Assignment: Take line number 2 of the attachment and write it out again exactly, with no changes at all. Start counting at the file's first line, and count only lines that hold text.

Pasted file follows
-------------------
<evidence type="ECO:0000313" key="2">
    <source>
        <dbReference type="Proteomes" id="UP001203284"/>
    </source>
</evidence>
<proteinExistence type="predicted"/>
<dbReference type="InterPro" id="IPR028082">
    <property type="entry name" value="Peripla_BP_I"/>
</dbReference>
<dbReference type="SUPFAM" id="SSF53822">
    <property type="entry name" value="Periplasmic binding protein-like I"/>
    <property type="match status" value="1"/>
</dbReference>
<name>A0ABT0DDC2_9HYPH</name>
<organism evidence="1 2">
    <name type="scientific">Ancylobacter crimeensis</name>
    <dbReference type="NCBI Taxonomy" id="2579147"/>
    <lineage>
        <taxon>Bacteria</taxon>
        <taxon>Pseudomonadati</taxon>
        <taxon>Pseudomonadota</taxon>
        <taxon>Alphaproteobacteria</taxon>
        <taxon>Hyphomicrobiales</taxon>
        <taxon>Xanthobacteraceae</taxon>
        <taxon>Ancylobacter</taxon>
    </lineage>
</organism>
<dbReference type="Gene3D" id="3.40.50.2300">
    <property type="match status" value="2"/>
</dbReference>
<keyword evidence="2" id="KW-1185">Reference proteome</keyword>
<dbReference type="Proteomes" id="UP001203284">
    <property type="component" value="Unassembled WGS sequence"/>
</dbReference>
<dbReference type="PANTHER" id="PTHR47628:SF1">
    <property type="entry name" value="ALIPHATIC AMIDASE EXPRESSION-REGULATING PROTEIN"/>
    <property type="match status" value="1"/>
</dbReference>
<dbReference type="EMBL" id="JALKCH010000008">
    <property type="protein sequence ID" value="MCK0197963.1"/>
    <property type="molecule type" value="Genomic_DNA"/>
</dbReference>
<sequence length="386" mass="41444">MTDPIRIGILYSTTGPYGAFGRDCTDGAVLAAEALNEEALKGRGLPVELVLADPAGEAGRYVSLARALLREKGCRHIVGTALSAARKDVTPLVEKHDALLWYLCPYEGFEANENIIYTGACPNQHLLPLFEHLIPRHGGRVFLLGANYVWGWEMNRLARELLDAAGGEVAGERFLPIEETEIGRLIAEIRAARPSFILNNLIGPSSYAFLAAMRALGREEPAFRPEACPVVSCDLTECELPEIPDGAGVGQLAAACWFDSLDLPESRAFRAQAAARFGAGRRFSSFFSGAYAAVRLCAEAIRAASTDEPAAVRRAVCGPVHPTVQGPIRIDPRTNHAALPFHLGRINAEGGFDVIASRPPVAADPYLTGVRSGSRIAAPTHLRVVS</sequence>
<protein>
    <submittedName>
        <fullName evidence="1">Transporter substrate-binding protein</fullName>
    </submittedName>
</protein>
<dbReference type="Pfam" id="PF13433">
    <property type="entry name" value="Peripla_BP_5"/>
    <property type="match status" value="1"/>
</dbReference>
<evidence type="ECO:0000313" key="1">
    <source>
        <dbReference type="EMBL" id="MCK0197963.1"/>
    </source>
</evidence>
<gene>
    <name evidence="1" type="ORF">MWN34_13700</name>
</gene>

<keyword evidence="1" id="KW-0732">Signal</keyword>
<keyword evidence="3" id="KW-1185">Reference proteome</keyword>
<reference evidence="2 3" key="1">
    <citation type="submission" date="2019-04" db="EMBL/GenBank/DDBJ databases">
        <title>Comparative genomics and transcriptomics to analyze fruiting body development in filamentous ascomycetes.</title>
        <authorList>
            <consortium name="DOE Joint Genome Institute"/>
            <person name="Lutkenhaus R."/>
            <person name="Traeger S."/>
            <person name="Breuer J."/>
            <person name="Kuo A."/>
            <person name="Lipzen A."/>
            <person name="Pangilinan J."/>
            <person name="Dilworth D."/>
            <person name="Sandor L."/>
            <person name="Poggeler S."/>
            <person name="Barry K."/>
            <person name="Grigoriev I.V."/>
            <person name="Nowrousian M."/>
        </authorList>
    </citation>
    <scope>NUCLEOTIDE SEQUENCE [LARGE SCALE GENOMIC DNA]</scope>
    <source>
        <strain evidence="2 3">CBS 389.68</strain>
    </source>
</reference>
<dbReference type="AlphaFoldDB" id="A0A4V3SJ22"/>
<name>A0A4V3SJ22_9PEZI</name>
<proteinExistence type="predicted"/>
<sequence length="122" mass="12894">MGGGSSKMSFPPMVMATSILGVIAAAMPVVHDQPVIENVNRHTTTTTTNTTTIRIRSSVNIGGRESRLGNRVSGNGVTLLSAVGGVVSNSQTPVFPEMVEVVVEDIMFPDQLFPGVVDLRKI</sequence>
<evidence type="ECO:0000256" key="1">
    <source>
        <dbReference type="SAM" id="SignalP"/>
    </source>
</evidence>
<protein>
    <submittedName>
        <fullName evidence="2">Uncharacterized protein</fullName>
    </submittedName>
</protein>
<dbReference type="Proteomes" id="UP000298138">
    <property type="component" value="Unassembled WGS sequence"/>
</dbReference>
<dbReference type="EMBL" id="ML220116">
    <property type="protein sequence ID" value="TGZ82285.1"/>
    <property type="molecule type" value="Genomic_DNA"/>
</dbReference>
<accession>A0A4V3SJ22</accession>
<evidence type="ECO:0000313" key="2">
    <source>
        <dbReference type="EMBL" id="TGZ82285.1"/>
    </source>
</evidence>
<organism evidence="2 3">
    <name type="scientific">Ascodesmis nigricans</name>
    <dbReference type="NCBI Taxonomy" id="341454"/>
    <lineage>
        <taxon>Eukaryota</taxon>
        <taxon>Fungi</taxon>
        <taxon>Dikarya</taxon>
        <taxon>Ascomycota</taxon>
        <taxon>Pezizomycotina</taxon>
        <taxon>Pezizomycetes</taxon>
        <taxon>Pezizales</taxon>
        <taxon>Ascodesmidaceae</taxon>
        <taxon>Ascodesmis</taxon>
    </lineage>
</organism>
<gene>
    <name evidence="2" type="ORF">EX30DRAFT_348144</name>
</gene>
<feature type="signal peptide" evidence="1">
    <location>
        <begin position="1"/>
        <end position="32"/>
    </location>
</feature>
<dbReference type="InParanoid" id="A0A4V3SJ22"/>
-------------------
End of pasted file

    <source>